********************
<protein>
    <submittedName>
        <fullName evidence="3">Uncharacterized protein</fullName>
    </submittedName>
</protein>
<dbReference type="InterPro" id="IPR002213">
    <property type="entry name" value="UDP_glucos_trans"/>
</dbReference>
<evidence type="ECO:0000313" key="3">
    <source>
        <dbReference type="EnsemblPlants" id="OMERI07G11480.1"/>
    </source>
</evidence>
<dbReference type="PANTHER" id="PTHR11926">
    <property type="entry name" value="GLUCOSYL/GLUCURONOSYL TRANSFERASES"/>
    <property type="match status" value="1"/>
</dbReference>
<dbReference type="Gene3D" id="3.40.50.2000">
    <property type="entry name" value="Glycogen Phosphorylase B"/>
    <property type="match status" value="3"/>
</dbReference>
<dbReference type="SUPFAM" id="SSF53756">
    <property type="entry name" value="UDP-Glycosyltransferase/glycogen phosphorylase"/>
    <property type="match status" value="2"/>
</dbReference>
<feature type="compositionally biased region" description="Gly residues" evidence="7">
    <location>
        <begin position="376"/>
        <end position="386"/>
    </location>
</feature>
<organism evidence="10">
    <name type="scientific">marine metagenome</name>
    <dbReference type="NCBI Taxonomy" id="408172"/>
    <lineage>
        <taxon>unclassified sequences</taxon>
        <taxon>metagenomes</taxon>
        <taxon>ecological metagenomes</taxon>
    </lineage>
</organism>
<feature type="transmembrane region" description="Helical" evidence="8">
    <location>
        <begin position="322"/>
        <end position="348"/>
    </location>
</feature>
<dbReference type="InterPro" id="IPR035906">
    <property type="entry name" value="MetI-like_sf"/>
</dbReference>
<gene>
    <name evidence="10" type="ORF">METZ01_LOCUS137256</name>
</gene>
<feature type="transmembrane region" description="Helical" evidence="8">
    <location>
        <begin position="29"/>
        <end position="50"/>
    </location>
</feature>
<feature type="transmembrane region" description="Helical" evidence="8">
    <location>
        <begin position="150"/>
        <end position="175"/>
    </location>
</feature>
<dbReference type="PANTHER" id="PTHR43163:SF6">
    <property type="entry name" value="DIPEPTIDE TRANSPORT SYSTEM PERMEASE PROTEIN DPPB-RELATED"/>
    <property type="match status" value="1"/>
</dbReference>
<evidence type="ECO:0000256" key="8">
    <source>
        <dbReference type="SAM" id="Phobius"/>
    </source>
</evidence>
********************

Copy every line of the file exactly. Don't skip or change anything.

<protein>
    <submittedName>
        <fullName evidence="3">Uncharacterized protein</fullName>
    </submittedName>
</protein>
<dbReference type="InterPro" id="IPR002213">
    <property type="entry name" value="UDP_glucos_trans"/>
</dbReference>
<evidence type="ECO:0000313" key="3">
    <source>
        <dbReference type="EnsemblPlants" id="OMERI07G11480.1"/>
    </source>
</evidence>
<dbReference type="PANTHER" id="PTHR11926">
    <property type="entry name" value="GLUCOSYL/GLUCURONOSYL TRANSFERASES"/>
    <property type="match status" value="1"/>
</dbReference>
<dbReference type="Gene3D" id="3.40.50.2000">
    <property type="entry name" value="Glycogen Phosphorylase B"/>
    <property type="match status" value="3"/>
</dbReference>
<dbReference type="SUPFAM" id="SSF53756">
    <property type="entry name" value="UDP-Glycosyltransferase/glycogen phosphorylase"/>
    <property type="match status" value="2"/>
</dbReference>
<feature type="compositionally biased region" description="Gly residues" evidence="7">
    <location>
        <begin position="376"/>
        <end position="386"/>
    </location>
</feature>
<organism evidence="10">
    <name type="scientific">marine metagenome</name>
    <dbReference type="NCBI Taxonomy" id="408172"/>
    <lineage>
        <taxon>unclassified sequences</taxon>
        <taxon>metagenomes</taxon>
        <taxon>ecological metagenomes</taxon>
    </lineage>
</organism>
<feature type="transmembrane region" description="Helical" evidence="8">
    <location>
        <begin position="322"/>
        <end position="348"/>
    </location>
</feature>
<dbReference type="InterPro" id="IPR035906">
    <property type="entry name" value="MetI-like_sf"/>
</dbReference>
<gene>
    <name evidence="10" type="ORF">METZ01_LOCUS137256</name>
</gene>
<feature type="transmembrane region" description="Helical" evidence="8">
    <location>
        <begin position="29"/>
        <end position="50"/>
    </location>
</feature>
<feature type="transmembrane region" description="Helical" evidence="8">
    <location>
        <begin position="150"/>
        <end position="175"/>
    </location>
</feature>
<dbReference type="PANTHER" id="PTHR43163:SF6">
    <property type="entry name" value="DIPEPTIDE TRANSPORT SYSTEM PERMEASE PROTEIN DPPB-RELATED"/>
    <property type="match status" value="1"/>
</dbReference>
<evidence type="ECO:0000256" key="8">
    <source>
        <dbReference type="SAM" id="Phobius"/>
    </source>
</evidence>